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Why Trans Dad Bennett Chose To Carry His Own Baby

Bennett Kasper-Williams, a lawyer based in Los Angeles, had always wanted kids. As a trans non-binary person, he figured he’d start a family by adoption, IVF, or maybe foster care. He hadn’t really considered carrying his own child, until his met his husband Malik.

After they were married in 2019, Bennett decided to stop the hormone treatment he had been on for five years. He said it was largely due to the increased visibility of other trans men who had carried their own babies, which led the way for him to consider that option.

Ever since he became pregnant with their first son, Bennett has affectionately called himself the “seahorse dad.”

“I’d seen more visibility among trans men who carried children, so it didn’t seem like such a strange concept to me,” he said. “Earlier in my transition I didn’t have that sort of visibility, so it wasn’t something that entered my mind.”

In addition to seeing more masculine-trans people being pregnant, Bennett said he also started thinking more deeply about what his body could do.

He realized his ability to carry a child was pretty rare among queer couples that are made up of two masculine partners, and he considered what that physical ability could mean for him and Malik as they considered ways to start having kids.

“I fell in love with my husband, and I imagined having a family and being co-parents with him. I convinced myself carrying a child was just something my body could do,” he said.

“It’s something that some bodies can do, and some bodies can’t do. I learned to divorce the notion of gender from it entirely. I switched my perspective to thinking that I’m a masculine person who is lucky enough to be able to carry my partner’s child.”

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Bennett started documenting his journey through pregnancy as a trans man in early 2020. He said he posted photos of his pregnant belly on Instagram, with the aim of using his “privilege as a cis-passing white person” to further increase the visibility of other trans-masculine folks who carry their own babies.

“I have a lot of privilege generally in society, and I wanted to be able to be visible to help normalize the concept so those who come after me, especially those who may not have the privilege of having a welcoming community around them, may benefit from my being out there,” Bennett said.

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Throughout his pregnancy and the birth of baby Hudson in October 2020, Bennett said he was fortunate enough to find medical providers who at least had some baseline knowledge and competency around transness.

“That made my journey pretty good,” he said.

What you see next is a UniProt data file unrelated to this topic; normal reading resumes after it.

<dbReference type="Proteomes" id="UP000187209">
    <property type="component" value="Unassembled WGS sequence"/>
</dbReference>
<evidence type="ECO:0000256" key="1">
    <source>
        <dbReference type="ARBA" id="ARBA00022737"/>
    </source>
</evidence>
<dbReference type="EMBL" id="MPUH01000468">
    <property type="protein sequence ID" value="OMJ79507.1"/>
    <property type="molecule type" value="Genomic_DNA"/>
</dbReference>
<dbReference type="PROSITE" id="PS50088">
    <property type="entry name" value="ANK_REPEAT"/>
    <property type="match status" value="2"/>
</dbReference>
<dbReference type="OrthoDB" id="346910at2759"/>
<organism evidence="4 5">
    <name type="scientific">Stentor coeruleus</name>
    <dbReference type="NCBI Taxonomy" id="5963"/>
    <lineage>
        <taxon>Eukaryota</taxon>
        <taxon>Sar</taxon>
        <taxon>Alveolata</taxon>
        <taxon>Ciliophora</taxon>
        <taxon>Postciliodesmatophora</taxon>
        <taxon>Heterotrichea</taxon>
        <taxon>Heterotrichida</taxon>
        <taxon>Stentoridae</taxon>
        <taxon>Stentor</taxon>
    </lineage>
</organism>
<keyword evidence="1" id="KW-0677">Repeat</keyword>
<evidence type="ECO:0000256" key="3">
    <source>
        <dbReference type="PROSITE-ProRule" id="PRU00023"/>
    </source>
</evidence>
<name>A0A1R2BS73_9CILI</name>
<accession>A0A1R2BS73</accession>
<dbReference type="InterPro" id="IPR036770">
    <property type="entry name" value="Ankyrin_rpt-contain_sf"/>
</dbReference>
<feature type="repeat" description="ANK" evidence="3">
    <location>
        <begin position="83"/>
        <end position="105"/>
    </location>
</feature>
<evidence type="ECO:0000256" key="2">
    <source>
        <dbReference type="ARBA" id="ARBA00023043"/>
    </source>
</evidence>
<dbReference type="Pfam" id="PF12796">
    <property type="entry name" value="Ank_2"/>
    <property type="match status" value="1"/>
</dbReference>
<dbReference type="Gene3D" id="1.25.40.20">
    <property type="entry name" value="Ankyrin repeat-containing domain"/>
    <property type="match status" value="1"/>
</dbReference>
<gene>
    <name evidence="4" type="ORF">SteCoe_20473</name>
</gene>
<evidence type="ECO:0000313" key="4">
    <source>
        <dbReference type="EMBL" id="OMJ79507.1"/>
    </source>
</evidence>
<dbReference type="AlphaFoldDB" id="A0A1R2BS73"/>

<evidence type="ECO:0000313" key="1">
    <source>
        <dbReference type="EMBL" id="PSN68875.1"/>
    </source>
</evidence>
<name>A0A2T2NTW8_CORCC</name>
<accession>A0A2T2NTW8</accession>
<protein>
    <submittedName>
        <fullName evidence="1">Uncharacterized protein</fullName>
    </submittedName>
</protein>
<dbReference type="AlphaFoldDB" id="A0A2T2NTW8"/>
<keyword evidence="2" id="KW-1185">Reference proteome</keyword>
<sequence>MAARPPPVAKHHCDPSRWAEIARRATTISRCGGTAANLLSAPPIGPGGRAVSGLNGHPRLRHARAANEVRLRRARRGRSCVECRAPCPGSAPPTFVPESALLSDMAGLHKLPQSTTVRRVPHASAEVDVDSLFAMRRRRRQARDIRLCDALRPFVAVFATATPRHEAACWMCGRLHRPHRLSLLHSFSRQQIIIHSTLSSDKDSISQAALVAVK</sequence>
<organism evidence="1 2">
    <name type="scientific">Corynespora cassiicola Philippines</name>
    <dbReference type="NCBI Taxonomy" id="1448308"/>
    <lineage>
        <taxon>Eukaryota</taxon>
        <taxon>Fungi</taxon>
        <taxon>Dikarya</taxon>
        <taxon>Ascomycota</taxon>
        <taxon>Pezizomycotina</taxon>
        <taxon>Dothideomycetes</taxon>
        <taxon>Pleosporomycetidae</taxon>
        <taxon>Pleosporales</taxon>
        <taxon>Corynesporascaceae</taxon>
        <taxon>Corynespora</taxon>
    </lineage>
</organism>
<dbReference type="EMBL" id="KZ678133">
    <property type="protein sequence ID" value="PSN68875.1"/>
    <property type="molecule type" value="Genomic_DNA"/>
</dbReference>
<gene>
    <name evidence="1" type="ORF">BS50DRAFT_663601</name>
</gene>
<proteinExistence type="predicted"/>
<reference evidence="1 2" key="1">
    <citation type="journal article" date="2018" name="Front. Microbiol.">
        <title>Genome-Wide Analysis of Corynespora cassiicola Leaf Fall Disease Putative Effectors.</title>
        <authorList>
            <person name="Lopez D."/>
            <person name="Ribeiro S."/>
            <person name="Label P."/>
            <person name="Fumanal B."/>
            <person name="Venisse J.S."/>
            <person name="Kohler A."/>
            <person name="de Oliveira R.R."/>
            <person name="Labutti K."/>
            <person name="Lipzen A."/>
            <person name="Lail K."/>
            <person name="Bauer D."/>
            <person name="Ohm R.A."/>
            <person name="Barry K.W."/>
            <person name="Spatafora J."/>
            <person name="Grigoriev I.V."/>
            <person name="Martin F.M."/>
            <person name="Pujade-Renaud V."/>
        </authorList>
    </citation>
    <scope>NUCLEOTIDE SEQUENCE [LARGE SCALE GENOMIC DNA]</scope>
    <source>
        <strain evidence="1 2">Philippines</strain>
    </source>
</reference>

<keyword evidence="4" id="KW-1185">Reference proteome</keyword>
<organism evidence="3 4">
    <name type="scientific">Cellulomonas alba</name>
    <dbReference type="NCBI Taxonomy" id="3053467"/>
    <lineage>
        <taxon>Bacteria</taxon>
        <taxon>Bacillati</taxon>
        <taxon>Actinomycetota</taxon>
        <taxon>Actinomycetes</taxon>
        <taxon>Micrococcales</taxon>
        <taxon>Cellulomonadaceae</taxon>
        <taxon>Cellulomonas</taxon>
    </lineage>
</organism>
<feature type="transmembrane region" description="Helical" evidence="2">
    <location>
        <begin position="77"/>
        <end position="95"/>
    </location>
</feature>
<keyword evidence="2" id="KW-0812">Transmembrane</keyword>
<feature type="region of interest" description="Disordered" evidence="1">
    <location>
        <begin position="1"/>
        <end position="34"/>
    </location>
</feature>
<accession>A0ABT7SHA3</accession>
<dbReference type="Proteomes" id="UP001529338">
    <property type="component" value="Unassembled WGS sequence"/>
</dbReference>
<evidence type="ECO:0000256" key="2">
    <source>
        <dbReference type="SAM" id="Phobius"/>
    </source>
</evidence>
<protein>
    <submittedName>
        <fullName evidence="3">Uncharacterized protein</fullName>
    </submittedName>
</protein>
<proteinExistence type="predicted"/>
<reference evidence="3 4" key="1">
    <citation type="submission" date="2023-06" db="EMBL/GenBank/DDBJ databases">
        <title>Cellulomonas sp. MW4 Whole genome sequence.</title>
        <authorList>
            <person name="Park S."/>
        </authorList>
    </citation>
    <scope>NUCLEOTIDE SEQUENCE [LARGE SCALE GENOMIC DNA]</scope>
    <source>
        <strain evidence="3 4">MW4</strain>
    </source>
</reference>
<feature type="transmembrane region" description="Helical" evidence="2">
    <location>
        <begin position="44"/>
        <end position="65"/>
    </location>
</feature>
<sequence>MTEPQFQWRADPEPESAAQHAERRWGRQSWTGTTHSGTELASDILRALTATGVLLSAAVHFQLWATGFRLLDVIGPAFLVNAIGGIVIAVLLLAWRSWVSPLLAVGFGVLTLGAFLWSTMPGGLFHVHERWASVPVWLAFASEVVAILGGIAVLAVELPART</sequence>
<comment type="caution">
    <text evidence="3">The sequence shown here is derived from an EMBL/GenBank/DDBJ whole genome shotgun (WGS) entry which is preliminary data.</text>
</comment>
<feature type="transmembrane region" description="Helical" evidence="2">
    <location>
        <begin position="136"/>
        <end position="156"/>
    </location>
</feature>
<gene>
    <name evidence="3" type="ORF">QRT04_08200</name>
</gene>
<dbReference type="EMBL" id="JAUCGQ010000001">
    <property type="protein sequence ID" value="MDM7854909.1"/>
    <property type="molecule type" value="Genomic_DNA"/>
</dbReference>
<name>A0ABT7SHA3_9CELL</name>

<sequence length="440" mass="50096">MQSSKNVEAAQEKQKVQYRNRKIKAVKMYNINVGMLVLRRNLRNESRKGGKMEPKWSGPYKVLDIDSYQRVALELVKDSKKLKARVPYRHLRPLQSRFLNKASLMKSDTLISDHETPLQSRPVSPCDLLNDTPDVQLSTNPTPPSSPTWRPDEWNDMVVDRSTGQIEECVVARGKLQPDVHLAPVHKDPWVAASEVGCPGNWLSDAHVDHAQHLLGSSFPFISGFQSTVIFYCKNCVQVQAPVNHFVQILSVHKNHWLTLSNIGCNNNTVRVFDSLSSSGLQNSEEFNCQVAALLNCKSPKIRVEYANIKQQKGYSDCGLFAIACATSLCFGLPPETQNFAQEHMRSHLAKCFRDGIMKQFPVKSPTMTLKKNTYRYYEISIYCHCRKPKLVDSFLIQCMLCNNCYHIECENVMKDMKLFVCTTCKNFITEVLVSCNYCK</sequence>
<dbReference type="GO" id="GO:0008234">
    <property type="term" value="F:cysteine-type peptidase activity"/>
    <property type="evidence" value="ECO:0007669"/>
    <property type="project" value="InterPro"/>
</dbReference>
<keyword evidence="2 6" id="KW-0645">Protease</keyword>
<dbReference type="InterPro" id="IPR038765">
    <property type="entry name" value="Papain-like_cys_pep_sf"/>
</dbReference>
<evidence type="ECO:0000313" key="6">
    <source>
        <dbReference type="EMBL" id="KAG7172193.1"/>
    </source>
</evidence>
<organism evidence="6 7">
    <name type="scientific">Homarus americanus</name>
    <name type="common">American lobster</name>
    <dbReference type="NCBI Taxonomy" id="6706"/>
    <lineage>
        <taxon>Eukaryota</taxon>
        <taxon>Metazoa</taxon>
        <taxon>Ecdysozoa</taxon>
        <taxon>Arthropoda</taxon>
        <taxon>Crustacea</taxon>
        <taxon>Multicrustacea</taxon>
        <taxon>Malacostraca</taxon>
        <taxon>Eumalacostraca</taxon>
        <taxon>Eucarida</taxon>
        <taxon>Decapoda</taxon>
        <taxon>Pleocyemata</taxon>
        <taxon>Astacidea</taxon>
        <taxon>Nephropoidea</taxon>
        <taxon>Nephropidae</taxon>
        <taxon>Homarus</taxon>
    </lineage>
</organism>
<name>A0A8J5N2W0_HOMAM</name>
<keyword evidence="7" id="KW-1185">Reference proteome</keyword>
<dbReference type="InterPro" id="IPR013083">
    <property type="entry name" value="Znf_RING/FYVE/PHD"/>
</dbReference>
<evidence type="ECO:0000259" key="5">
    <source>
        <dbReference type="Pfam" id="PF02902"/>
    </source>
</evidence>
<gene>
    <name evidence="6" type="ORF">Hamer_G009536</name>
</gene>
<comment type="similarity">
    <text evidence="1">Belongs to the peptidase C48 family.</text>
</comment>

While having access to inclusive healthcare made the pregnancy a little easier, Bennett said there were still plenty of issues that popped up during those nine months.

For example, when he had to go to a clinic to get an ultrasound, he would have to go to a “women’s clinic.”

“I would say the notion of pregnancy and child rearing is so overly connected with notions of femininity and womanhood that it was sometimes really taxing to participate in the community of pregnant people, because it’s so overly gendered,” Bennett said. “It can become tiring over time.”

Historically, the world of pregnancy has been entirely focused on women and female-presenting people. But trans people have been carrying children for as long as humans have been around, and Bennett said he would like to see more inclusion for trans-masculine people like him who carry children too.

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“It’s in facilities, pregnancy wear, the language around who carries children and what those bodies look like,” he said. “If all that were all a little more inclusive and relied less on the identity of womanhood, the act of carrying a child as a trans man would be so much easier.”

After Bennett gave birth to baby Hudson, the couple moved Malik’s mother out to join them in L.A. That means Hudson got to spend lots of time with his grandmother, which was great during the pandemic.

The dads have been loving every minute with Hudson, who is now 16-months-old.

“He is super cute,” Bennett beamed. “He is very expressive!”

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Bennett is now part of a huge online community of thousands of trans people, dozens of whom he says have either had or are having their own kids. And, he said, that community is growing by the day.

“As time goes on, and we become more visible and normalized, there will be more people who are on this journey and are open about it,” Bennett said. “The new community of people who are masculine-presenting and who do this publicly as a trans dad is on the newer side, and I think it’s growing faster and faster.”

Follow Bennett on Instagram @Bennettonpurpose

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